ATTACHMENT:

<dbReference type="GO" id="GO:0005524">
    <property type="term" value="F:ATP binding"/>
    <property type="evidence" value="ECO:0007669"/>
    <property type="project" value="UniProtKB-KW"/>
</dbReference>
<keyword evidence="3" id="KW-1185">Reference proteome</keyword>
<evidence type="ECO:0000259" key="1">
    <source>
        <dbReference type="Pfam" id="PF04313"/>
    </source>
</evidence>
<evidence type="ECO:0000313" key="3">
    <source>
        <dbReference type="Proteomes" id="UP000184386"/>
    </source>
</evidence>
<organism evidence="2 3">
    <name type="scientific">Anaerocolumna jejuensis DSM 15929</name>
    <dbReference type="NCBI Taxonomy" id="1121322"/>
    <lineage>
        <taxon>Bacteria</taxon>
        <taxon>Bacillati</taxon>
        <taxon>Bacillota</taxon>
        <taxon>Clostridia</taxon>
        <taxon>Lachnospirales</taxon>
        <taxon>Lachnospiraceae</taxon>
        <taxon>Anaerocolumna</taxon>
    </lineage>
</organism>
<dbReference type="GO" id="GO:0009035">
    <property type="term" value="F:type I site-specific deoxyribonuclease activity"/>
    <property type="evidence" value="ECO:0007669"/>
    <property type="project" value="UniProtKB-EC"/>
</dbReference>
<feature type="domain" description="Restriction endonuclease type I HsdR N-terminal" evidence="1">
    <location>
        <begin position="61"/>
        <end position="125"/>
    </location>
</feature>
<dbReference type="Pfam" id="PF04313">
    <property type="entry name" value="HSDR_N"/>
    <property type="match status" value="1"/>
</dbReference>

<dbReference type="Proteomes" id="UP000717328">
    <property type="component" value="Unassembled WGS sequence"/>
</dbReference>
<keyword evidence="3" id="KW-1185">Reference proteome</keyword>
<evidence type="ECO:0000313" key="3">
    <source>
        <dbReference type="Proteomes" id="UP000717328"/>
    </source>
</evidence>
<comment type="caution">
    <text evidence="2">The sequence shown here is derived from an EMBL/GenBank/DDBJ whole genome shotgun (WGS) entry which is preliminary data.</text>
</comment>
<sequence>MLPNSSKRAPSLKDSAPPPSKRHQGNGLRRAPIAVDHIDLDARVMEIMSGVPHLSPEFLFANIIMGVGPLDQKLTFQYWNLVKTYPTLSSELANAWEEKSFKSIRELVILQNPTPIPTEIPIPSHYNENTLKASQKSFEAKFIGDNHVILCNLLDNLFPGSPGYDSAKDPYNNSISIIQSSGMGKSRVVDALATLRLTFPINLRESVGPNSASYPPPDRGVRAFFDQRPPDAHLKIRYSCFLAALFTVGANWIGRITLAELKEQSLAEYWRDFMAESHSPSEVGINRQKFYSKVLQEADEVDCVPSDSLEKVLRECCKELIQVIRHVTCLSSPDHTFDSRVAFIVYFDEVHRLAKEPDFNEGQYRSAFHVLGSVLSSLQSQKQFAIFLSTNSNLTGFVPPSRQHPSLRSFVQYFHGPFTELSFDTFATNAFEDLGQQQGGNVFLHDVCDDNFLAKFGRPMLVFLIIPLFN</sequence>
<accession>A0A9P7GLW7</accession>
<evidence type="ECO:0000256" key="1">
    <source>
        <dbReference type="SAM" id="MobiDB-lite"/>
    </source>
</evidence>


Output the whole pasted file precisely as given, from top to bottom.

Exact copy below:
<dbReference type="GO" id="GO:0005524">
    <property type="term" value="F:ATP binding"/>
    <property type="evidence" value="ECO:0007669"/>
    <property type="project" value="UniProtKB-KW"/>
</dbReference>
<keyword evidence="3" id="KW-1185">Reference proteome</keyword>
<evidence type="ECO:0000259" key="1">
    <source>
        <dbReference type="Pfam" id="PF04313"/>
    </source>
</evidence>
<evidence type="ECO:0000313" key="3">
    <source>
        <dbReference type="Proteomes" id="UP000184386"/>
    </source>
</evidence>
<organism evidence="2 3">
    <name type="scientific">Anaerocolumna jejuensis DSM 15929</name>
    <dbReference type="NCBI Taxonomy" id="1121322"/>
    <lineage>
        <taxon>Bacteria</taxon>
        <taxon>Bacillati</taxon>
        <taxon>Bacillota</taxon>
        <taxon>Clostridia</taxon>
        <taxon>Lachnospirales</taxon>
        <taxon>Lachnospiraceae</taxon>
        <taxon>Anaerocolumna</taxon>
    </lineage>
</organism>
<dbReference type="GO" id="GO:0009035">
    <property type="term" value="F:type I site-specific deoxyribonuclease activity"/>
    <property type="evidence" value="ECO:0007669"/>
    <property type="project" value="UniProtKB-EC"/>
</dbReference>
<feature type="domain" description="Restriction endonuclease type I HsdR N-terminal" evidence="1">
    <location>
        <begin position="61"/>
        <end position="125"/>
    </location>
</feature>
<dbReference type="Pfam" id="PF04313">
    <property type="entry name" value="HSDR_N"/>
    <property type="match status" value="1"/>
</dbReference>

<dbReference type="Proteomes" id="UP000717328">
    <property type="component" value="Unassembled WGS sequence"/>
</dbReference>
<keyword evidence="3" id="KW-1185">Reference proteome</keyword>
<evidence type="ECO:0000313" key="3">
    <source>
        <dbReference type="Proteomes" id="UP000717328"/>
    </source>
</evidence>
<comment type="caution">
    <text evidence="2">The sequence shown here is derived from an EMBL/GenBank/DDBJ whole genome shotgun (WGS) entry which is preliminary data.</text>
</comment>
<sequence>MLPNSSKRAPSLKDSAPPPSKRHQGNGLRRAPIAVDHIDLDARVMEIMSGVPHLSPEFLFANIIMGVGPLDQKLTFQYWNLVKTYPTLSSELANAWEEKSFKSIRELVILQNPTPIPTEIPIPSHYNENTLKASQKSFEAKFIGDNHVILCNLLDNLFPGSPGYDSAKDPYNNSISIIQSSGMGKSRVVDALATLRLTFPINLRESVGPNSASYPPPDRGVRAFFDQRPPDAHLKIRYSCFLAALFTVGANWIGRITLAELKEQSLAEYWRDFMAESHSPSEVGINRQKFYSKVLQEADEVDCVPSDSLEKVLRECCKELIQVIRHVTCLSSPDHTFDSRVAFIVYFDEVHRLAKEPDFNEGQYRSAFHVLGSVLSSLQSQKQFAIFLSTNSNLTGFVPPSRQHPSLRSFVQYFHGPFTELSFDTFATNAFEDLGQQQGGNVFLHDVCDDNFLAKFGRPMLVFLIIPLFN</sequence>
<accession>A0A9P7GLW7</accession>
<evidence type="ECO:0000256" key="1">
    <source>
        <dbReference type="SAM" id="MobiDB-lite"/>
    </source>
</evidence>